An 800-year-old Nataraja bronze, stolen about four years ago from Suthamalli, a remote Tamil Nadu village, is at the centre of a quickly unravelling story of illicit international trade in antiquities. Hot pursuit of sculpture’s trail provided key evidence that led to the extradition to India in mid-July of Subhash Chandra Kapoor, an antique gallery owner from New York accused in the case.
Some deft detective work was involved, but it was also sheer chance that helped trace the Nataraja. The credit may not, therefore, entirely go to the police. A communication sent from Interpol in Washington to its New Delhi office about a year ago contained images of two Nataraja idols — one from Interpol’s stolen work of art database, and the other from a New York gallery. Both appeared to be of the same icon.
Delhi Interpol forwarded the message to the Tamil Nadu Police and that created much excitement among the investigating officers. Not only was there a visual match, there was another crucial clue. On the pedestal, near Nataraja’s feet, was an inscription. This is evident in the picture from New York, but not in the Interpol image. Those familiar with the investigation say one photograph was taken before the icon was cleaned and the other after it was restored and made ready for sale.
The inscription, the detectives conclude, is of the name of the village, ‘Suthamalli,’ in Tamil. However, expert verification is pending. The breakthrough did not come easily. The Sundaresvara temple in Suthamalli, a relatively large Siva temple, is situated about 30 km west of Gangaikondacholapuram, one of the capital cities of the Chola kings.
This centuries-old temple, off the main road, was abandoned some years ago. Inside the bat-infested and almost collapsing shrine is an impressive linga, surrounded by some broken images.
A few years ago, about 10 bronze icons from this temple were moved to a smaller Vishnu temple. It was no better in terms of security or structural strength but had a locational advantage: it was on the main road. In 2008 three thieves opened the lock and stole the icons. Before leaving, they re-fixed the lock, leading anyone passing by to assume that all was well. After two months, when a visiting priest opened the temple, he found the idols missing and informed police.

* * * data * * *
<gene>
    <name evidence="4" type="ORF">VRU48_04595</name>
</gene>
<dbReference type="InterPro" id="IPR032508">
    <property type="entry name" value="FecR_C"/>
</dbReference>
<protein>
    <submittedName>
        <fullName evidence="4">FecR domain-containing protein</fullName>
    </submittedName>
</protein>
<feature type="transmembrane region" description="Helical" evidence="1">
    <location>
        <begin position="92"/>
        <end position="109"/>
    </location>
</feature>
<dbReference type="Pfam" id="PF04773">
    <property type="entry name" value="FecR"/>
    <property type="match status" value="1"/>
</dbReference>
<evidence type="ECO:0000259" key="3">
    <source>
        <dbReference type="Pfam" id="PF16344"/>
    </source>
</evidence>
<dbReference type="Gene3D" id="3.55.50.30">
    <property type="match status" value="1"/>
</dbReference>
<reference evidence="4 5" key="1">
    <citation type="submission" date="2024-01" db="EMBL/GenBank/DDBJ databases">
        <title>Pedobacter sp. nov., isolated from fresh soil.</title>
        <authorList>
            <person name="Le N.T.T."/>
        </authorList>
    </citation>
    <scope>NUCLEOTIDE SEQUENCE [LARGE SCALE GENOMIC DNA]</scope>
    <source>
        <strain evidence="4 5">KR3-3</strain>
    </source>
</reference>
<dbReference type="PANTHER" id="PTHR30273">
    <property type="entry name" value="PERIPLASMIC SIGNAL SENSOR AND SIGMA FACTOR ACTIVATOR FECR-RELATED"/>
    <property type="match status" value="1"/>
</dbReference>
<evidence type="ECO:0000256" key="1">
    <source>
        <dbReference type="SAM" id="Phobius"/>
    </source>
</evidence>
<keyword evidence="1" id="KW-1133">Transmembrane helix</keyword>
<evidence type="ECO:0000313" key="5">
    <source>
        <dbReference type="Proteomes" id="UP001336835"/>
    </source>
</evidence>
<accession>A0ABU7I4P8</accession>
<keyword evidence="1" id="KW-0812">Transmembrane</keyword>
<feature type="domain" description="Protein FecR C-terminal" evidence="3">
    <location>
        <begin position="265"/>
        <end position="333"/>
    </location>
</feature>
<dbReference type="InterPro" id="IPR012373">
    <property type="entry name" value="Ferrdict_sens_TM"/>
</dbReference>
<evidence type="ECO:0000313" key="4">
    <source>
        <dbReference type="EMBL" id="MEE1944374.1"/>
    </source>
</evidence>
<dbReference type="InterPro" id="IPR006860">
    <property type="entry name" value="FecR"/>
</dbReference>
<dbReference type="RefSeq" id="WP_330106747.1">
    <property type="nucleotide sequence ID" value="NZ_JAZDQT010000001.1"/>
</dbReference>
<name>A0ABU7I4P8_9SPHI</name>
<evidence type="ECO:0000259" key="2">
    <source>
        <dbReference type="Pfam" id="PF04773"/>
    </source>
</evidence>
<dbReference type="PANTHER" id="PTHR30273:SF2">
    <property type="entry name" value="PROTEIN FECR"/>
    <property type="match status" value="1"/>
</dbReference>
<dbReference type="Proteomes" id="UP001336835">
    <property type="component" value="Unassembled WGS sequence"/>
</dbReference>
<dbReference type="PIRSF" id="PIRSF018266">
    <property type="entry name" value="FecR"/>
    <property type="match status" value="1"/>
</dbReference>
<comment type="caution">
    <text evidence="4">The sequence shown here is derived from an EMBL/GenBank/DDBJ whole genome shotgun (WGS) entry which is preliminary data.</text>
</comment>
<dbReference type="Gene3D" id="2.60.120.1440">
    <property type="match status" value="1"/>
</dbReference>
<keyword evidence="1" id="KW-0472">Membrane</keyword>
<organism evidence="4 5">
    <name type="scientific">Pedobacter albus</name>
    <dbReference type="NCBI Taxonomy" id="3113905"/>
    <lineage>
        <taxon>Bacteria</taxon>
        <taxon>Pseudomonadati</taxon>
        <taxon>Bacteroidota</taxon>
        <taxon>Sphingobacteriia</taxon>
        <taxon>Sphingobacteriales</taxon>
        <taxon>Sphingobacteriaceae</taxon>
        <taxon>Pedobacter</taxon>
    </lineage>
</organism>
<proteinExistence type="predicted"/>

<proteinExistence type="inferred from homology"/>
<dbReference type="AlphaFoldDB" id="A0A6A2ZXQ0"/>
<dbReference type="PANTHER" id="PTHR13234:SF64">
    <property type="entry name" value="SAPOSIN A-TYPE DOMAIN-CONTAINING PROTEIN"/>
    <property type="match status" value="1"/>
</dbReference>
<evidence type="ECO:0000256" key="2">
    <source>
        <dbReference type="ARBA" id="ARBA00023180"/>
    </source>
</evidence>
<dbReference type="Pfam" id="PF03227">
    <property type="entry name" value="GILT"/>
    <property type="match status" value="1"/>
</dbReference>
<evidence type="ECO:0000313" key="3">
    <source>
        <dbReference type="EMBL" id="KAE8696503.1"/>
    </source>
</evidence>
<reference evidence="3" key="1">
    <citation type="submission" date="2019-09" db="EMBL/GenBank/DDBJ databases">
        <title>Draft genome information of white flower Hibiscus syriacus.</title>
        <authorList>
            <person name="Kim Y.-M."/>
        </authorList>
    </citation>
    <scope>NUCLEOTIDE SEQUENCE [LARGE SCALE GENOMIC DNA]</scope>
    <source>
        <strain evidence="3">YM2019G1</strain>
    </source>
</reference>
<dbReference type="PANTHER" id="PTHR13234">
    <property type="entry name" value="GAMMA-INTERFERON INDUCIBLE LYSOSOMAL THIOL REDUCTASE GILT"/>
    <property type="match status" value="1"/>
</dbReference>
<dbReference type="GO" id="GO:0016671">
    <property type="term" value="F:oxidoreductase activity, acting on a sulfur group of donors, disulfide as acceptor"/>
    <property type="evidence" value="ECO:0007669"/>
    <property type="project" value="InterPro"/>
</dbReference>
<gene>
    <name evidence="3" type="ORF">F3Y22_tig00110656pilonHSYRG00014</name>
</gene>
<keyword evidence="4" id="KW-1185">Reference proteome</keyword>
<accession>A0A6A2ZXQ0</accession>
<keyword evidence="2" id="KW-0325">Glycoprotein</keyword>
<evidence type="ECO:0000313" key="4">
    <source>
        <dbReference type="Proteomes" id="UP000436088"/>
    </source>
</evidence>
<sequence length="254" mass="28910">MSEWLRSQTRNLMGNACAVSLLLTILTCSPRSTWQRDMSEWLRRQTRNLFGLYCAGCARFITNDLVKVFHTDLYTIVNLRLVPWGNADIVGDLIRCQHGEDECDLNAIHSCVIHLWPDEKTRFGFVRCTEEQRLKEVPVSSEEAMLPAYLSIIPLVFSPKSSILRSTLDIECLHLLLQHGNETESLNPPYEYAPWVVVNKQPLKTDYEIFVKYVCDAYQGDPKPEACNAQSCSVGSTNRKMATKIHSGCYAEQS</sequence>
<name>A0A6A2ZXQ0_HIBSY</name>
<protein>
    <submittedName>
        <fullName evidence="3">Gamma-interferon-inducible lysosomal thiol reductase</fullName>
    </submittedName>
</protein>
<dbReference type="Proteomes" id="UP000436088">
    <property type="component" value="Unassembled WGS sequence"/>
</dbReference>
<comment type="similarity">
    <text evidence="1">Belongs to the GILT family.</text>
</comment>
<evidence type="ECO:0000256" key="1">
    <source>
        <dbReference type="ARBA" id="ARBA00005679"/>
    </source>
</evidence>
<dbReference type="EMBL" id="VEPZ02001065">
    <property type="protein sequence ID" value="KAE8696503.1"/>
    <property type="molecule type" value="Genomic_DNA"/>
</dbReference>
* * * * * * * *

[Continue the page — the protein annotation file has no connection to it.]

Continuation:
However, the investigation could not proceed because neither the temple nor the Hindu Religious and Charitable Endowments Department, which manages temples in Tamil Nadu, had any documentation of the icons. The police did not know what to look for. But unexpected help came from a research institution. Over the decades, the French Institute of Pondicherry (IFP) has been systematically documenting temples in South India.
It has an archive of 1.3 lakh photographs of monuments and sculptures, more than half of them from Tamil Nadu. An IFP team had visited Suthamalli some years ago and documented the icons. The police obtained the photographs and sent them to Interpol, which circulated them. The search ended in Kapoor’s New York gallery, the police claim.
On a parallel track, detectives were pursuing the criminals. The chance arrest of two petty thieves in an unconnected case revealed some details of the Suthamalli theft. Subsequent investigation led to Sanjivi Asokan, an art dealer in Chennai who the police identify as the mastermind.
The police website explains that Asokan hired a group of thieves who stole the icons, transported some of them to Chennai by truck and took the rest to Pondicherry. The idols that reached Asokan were mixed with newly made handicrafts and shipped to Hong Kong and subsequently to New York.
The police claim that Asokan confessed to the crime and the involvement of Subhash Kapoor, who is a second-generation art dealer. He moved to the U.S. in the 1970s. Through his gallery, ‘Art of the Past,’ on Madison Avenue, he has sold artefacts to reputed museums. The Birmingham Museum of Art describes him as a “patron of arts” and “an advisor to many important collectors.”
When contacted, Kingston Jerold, legal counsel for Kapoor, said all claims now made by the police are unsubstantiated. “They are making false accusations that Kapoor had visited Chennai, met Sanjeevi Asokan at a five-star hotel and entered into a conspiracy. So far, they have not produced any evidence. Also, all antiquities that Kapoor bought from India are legitimate new art objects, and they were exported only after obtaining proper clearances.”
Asked about the transfer of Rs. 1.16 crore from Kapoor’s account in New York to that of Sanjeevi Asokan’s in Chennai, Mr. Jerold claimed they were part of legitimate business deals. Kapoor was extradited to India on July 13 from Germany.